I always remember Gabriel García Márquez when I fly. I’m usually very nervous and pessimistic before I board, so I find it helpful to think of a charming short story from Strange Pilgrims, a collection of stories. Since his passing I’ve read some essays about how the English translations are lacking. In a perfect world we would read everything in its original language and use a time machine to fully understand the historical context during which said text was written. Therefore, I don’t mind the English translations. I think Edith Grossman’s version of this passage from “Sleeping Beauty and the Airplane” is great and takes the edge off my upcoming flight.
She was beautiful and lithe, with soft skin the color of bread and eyes like green almonds, and she had straight black hair that reached to her shoulders, and an aura of antiquity that could just as well have been Indonesian as Andean. She was dressed with subtle taste: a lynx jacket, a raw silk blouse with very delicate flowers, natural linen trousers, and shoes with a narrow stripe the color of bougainvillea. “This is the most beautiful woman I’ve ever seen,” I thought when I saw her pass by with the stealthy stride of a lioness while I waited in the check-in line at Charles de Gaulle Airport in Paris for the plane to New York. She was a supernatural apparition who existed only for a moment and disappeared into the crowd in the terminal.
It was nine in the morning. It had been snowing all night, and traffic was heavier than usual in the city streets, and even slower on the highway, where trailer trucks were lined up on the shoulder and automobiles steamed in the snow. Inside the airport terminal, however, it was still spring.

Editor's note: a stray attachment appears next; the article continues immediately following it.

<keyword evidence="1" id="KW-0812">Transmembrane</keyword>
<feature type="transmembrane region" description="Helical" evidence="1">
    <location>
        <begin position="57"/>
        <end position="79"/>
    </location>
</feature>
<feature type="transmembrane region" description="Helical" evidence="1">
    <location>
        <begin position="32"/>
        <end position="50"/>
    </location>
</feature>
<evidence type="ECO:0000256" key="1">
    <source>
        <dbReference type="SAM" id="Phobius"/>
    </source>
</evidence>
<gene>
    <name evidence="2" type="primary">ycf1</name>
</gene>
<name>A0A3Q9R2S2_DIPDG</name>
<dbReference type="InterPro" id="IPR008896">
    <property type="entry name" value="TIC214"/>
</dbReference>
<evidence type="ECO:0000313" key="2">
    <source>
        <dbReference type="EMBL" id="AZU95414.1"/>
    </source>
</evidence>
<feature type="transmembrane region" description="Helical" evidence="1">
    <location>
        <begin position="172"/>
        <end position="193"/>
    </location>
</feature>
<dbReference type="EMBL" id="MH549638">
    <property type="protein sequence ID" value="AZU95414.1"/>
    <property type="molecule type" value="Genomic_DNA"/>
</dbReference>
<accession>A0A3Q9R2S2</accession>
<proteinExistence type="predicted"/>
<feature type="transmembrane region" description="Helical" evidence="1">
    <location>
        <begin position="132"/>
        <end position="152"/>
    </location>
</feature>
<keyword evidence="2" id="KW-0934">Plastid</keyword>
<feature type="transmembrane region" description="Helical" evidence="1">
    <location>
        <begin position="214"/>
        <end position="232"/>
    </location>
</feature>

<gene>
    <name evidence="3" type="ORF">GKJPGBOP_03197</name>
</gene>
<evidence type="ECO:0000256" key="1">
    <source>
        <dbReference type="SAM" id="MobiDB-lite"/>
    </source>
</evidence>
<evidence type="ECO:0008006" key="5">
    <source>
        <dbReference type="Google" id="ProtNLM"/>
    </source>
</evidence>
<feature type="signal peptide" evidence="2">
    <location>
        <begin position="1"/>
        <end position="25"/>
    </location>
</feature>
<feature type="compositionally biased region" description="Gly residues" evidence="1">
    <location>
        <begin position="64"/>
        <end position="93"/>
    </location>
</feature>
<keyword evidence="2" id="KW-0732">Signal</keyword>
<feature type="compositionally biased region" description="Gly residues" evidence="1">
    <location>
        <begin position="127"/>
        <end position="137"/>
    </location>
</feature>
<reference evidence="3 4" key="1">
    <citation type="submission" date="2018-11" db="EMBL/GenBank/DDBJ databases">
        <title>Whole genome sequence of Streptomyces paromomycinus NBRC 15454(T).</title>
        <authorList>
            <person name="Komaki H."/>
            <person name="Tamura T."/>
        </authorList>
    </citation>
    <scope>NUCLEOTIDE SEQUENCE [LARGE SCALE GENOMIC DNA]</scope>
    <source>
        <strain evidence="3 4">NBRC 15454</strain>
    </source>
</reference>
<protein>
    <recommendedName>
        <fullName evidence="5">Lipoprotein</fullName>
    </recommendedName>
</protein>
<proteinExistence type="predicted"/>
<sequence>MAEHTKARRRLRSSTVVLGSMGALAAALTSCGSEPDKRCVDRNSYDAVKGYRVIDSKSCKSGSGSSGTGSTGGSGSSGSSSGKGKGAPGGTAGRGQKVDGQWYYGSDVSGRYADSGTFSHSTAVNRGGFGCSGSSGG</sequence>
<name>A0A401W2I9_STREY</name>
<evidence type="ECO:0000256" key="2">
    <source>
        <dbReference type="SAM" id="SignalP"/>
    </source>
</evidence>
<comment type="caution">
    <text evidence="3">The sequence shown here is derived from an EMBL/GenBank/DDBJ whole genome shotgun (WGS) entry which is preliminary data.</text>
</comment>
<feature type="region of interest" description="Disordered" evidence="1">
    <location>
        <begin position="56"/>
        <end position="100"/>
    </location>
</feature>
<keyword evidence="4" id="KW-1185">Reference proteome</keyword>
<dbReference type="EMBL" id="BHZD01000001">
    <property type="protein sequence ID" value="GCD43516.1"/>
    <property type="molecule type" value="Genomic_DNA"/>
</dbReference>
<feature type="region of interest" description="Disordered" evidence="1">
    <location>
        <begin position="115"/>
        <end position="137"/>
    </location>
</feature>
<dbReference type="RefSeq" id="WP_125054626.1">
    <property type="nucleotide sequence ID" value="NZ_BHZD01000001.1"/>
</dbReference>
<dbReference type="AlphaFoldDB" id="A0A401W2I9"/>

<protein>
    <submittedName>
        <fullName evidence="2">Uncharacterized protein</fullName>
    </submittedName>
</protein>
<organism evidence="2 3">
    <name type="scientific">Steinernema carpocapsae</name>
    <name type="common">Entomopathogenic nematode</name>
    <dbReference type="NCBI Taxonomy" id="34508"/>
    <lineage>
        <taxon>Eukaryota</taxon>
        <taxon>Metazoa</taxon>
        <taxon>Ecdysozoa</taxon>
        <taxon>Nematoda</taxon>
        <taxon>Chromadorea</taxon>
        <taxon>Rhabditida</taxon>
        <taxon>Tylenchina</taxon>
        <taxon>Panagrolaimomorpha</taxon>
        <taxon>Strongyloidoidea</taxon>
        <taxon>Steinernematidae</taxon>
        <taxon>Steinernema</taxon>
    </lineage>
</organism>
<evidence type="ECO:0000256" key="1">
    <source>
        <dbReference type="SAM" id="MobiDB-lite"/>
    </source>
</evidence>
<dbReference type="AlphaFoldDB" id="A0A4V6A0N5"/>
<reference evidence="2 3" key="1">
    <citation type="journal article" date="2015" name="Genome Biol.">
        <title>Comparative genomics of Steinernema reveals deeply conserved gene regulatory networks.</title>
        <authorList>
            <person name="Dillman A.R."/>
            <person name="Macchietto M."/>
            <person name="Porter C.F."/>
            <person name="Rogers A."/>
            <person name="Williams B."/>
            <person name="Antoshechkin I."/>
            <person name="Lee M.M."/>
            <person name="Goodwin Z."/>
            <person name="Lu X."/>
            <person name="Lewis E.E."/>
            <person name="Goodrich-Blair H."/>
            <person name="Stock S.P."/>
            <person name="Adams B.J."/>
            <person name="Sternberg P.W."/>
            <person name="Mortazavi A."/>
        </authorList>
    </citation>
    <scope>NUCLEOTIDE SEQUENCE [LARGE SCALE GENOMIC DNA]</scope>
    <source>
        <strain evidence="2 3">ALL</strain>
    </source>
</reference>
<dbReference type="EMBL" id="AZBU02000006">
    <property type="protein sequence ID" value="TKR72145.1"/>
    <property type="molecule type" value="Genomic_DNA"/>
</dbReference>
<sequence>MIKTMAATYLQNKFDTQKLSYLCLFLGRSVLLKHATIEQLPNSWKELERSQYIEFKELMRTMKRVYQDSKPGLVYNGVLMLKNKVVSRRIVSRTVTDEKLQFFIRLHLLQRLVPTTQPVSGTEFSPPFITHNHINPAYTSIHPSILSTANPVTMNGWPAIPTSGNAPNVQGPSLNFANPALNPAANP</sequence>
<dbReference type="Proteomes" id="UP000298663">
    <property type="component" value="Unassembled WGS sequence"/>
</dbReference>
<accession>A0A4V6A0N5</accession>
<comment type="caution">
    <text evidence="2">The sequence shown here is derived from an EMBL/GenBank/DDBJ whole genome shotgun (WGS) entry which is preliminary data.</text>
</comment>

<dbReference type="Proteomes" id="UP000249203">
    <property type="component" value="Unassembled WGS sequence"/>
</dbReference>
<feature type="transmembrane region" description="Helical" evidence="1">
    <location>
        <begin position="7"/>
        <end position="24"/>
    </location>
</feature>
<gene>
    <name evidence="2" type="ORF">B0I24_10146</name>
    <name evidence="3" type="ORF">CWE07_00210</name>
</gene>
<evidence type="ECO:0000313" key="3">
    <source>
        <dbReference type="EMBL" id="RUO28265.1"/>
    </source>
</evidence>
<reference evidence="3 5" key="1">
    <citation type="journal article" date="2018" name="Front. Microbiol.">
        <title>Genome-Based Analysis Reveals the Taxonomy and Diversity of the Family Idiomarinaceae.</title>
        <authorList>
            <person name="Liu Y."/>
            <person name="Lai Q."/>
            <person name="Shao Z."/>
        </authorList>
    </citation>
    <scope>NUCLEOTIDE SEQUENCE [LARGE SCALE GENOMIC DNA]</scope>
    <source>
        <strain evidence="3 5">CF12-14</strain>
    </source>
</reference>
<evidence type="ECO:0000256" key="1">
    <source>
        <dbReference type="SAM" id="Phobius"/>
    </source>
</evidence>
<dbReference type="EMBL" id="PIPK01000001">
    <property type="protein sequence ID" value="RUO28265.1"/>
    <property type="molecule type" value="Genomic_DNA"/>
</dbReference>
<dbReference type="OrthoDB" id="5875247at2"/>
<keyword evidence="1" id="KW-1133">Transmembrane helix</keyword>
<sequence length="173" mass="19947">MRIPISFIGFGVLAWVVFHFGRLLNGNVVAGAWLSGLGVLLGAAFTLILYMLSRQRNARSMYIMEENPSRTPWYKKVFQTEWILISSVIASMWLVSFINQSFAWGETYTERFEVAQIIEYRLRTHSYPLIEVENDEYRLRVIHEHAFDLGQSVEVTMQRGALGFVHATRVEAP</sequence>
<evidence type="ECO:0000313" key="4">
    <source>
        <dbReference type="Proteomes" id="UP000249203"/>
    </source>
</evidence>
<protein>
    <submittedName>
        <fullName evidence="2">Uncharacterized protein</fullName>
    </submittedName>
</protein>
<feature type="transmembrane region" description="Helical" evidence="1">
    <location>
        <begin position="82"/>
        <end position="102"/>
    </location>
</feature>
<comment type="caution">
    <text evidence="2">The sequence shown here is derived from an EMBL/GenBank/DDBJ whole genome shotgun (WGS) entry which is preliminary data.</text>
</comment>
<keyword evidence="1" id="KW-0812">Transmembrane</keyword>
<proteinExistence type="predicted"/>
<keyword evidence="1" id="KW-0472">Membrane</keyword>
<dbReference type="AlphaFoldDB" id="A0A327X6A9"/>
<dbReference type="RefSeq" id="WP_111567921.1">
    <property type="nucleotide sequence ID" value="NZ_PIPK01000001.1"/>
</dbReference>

I stood behind an old Dutch woman who spent almost an hour arguing about the weight of her eleven suitcases. I was beginning to feel bored when I saw the momentary apparition who left me breathless, and so I never knew how the dispute ended. Then the ticket clerk brought me down from the clouds with a reproach for my distraction. By way of an excuse, I asked her if she believed in love at first sight. “Of course,” she said. “The other kinds are impossible.” She kept her eyes fixed on the computer screen and asked whether I preferred a seat in smoking or nonsmoking.
“It doesn’t matter,” I said with intentional malice, “as long as I’m not beside the eleven suitcases.”
She expressed her appreciation with a commercial smile but did not look away from the glowing screen.
“Choose a number,” she told me: “Three, four, or seven.”
Her smile flashed in triumph.
“In the fifteen years I’ve worked here,” she said, “you’re the first person who hasn’t chosen seven.”